EPA Science Inventory

MONITORING FECAL INDICATOR BACTERIA WITH ALTERNATIVE REAL-TIME PCR INSTRUMENTS TO ASSESS HEALTH RISKS ASSOCIATED WITH RECREATIONAL WATER USE

Citation:

VARMA, M., S. SIEFRING, E. ATIKOVIC, L. J. WYMER, AND R. A. HAUGHLAND. MONITORING FECAL INDICATOR BACTERIA WITH ALTERNATIVE REAL-TIME PCR INSTRUMENTS TO ASSESS HEALTH RISKS ASSOCIATED WITH RECREATIONAL WATER USE. Presented at 2006 EPA Science Forum, Washington, DC, May 16 - 18, 2006.

Description:

U.S. EPA guidance on the safety of surface waters for recreational use is currently based on epidemiological studies conducted in the 1980?s that demonstrated a strong positive correlation between bathing-associated illness rates and concentrations of culturable fecal indicator bacteria in these waters. Culture-based methods for quantifying fecal indicator bacteria require at least 24 hours for results. Because swimmers may be exposed to unsafe waters during this time, attention is now shifting to molecular monitoring methods that generate results in the same day. A multi-year epidemiological study is in progress to determine the relationship between illness rates and concentrations of fecal bacteria in recreational waters as determined by real-time PCR analysis. Analyses in the first 2 years of the study (2003-2004) were limited to one PCR reagent and type of instrument. Acceptance of this technology will be aided by the availability of choices in instruments and newer PCR reagents that offer even shorter analysis times. Studies were conducted to compare the performance of three instruments and associated reagent systems: Applied Biosystems model 7700 (analysis time ~ 2 hr); Cepheid Smart Cycler (analysis time ~ 30 min with TaqMan probe & ~45 min with Scorpion probe); and Applied Biosystems fast block model 7900 (analysis time ~ 35 min), for the detection of two fecal bacteria groups, Enterococcus and Bacteroidetes, in surface waters. PCR probe and primer sets originally developed for detection of these organisms on the model 7700 gave less sensitive and precise measurements on the faster Smart Cycler and model 7900 instruments. Modifications of the PCR probe and primer sets improved the performance on these instruments. DNA extracts of 50 ml beach water filtrates (N = 396) collected from Biloxi, MS during the 2005 epidemiological study were analyzed on the three instruments using optimal probe and primer sets for each instrument. Mean Enterococcus and Bacteroidetes calibrator cell equivalents/filtrate determined from all analyses were 37 and 388 (coefficient of variation among instrument means: 0.26 and 0.24 respectively). Significant differences (P < 0.05) were found in the means for both groups of organisms between each of the systems with the exception of the Bacteroidetes results on the models 7700 and 7900. Normalization of results using reference control analyses made these differences non-significant in all comparisons except those involving the model 7700. Failure to show comparability between model 7700 and other systems results may be related to the use of the different probe and primer sets. Analyses will be performed to determine the relationships between bathing-associated illness rates and measurements of both Enterococcus and Bacteroidetes on each of the three instruments. Results of these analyses will determine whether results from different real-time PCR instruments show the same positive correlation with illness rates that has been established thus far in the EPA epidemiological study. They will also provide additional data for the Office of Water to use in formulating new health risk-based water quality guidelines associated with this technology.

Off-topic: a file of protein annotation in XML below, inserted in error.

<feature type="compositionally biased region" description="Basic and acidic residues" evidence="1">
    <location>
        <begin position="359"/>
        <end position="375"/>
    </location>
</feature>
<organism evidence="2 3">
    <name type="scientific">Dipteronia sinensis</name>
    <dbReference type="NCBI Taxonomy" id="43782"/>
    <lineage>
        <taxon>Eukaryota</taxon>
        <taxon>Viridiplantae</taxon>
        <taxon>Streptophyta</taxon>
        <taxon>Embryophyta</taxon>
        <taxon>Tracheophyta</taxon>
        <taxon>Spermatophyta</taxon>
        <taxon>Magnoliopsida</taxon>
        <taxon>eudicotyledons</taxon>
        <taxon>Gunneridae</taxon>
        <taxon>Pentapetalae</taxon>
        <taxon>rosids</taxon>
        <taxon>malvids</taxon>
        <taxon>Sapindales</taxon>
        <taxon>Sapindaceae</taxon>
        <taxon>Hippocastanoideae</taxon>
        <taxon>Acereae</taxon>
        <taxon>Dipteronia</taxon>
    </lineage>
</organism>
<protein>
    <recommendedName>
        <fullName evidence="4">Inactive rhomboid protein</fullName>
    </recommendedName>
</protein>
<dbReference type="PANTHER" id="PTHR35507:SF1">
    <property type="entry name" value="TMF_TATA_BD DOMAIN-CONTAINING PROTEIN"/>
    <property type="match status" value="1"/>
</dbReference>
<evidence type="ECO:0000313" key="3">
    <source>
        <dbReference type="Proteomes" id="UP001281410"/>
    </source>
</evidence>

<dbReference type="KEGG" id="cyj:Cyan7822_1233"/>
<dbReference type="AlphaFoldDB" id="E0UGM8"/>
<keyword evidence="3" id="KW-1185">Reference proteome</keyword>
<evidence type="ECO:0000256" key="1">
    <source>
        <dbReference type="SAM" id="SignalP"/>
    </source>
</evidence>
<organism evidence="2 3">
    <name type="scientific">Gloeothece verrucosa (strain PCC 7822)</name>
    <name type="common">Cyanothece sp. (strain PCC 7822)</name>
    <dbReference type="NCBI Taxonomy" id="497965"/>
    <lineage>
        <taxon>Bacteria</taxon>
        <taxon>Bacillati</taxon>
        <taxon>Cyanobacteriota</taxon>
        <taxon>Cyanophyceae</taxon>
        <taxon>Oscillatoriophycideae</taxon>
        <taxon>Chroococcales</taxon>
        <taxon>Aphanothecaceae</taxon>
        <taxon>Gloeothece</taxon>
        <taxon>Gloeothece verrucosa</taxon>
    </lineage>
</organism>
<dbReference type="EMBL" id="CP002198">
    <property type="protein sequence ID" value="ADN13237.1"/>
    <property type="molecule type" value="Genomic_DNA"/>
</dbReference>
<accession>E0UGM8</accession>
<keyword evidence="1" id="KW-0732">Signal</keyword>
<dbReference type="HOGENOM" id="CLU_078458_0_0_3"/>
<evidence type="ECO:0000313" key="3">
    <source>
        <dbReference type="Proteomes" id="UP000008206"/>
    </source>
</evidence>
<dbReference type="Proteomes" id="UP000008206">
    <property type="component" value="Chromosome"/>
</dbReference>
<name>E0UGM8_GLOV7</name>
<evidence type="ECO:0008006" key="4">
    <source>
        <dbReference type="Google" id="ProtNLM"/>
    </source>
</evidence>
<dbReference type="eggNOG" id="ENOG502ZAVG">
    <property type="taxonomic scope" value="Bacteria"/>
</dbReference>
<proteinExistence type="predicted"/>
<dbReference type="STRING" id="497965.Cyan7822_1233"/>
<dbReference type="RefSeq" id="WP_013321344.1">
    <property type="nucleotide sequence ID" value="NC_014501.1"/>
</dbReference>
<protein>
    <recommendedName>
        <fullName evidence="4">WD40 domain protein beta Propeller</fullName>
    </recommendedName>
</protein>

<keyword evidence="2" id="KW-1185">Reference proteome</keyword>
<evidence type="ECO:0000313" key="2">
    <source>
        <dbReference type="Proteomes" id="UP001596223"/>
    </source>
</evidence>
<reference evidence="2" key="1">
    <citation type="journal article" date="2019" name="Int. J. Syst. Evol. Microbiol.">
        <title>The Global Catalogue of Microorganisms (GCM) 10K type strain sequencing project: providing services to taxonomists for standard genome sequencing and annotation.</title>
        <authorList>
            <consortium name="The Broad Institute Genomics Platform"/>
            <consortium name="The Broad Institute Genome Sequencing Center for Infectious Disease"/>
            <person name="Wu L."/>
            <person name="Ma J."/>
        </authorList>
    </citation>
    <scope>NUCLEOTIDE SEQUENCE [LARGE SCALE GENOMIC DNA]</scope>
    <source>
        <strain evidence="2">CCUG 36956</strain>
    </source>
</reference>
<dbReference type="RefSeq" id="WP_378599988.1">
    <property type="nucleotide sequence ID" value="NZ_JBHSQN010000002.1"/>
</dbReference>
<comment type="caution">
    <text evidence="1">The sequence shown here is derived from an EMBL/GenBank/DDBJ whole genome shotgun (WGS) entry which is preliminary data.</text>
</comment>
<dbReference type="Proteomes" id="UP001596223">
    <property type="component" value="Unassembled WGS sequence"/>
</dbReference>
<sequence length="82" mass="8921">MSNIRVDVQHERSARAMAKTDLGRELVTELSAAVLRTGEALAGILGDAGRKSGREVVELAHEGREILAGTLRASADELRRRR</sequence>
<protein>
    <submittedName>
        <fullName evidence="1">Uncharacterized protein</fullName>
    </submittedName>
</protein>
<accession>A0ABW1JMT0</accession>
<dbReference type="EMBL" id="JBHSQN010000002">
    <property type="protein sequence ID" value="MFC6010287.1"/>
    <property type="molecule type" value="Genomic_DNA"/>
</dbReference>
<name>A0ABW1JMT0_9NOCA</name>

Purpose/Objective:

The primary objective of this task is to identify, from a statistically significant pool of candidates, the fecal indicator microorganism(s) whose densities in recreational waters best correlate with the rates of illnesses monitored in the current health studies.

A second objective (pending the availability or development of suitable assays) will be to determine whether the rates of these illnesses are correlated with fecal pollution from humans or from various specific animal sources.

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Record Details:

Record Type: DOCUMENT (PRESENTATION/POSTER)
Start Date: 05/16/2006
Completion Date: 05/16/2006
Record Last Revised: 06/21/2006
Record Created: 03/08/2006
Record Released: 03/08/2006
Record ID: 150486

Organization:

U.S. ENVIRONMENTAL PROTECTION AGENCY

OFFICE OF RESEARCH AND DEVELOPMENT

NATIONAL EXPOSURE RESEARCH LAB

MICROBIOLOGICAL AND CHEMICAL EXPOSURE ASSESSMENT DIVISION

MICROBIAL EXPOSURE RESEARCH BRANCH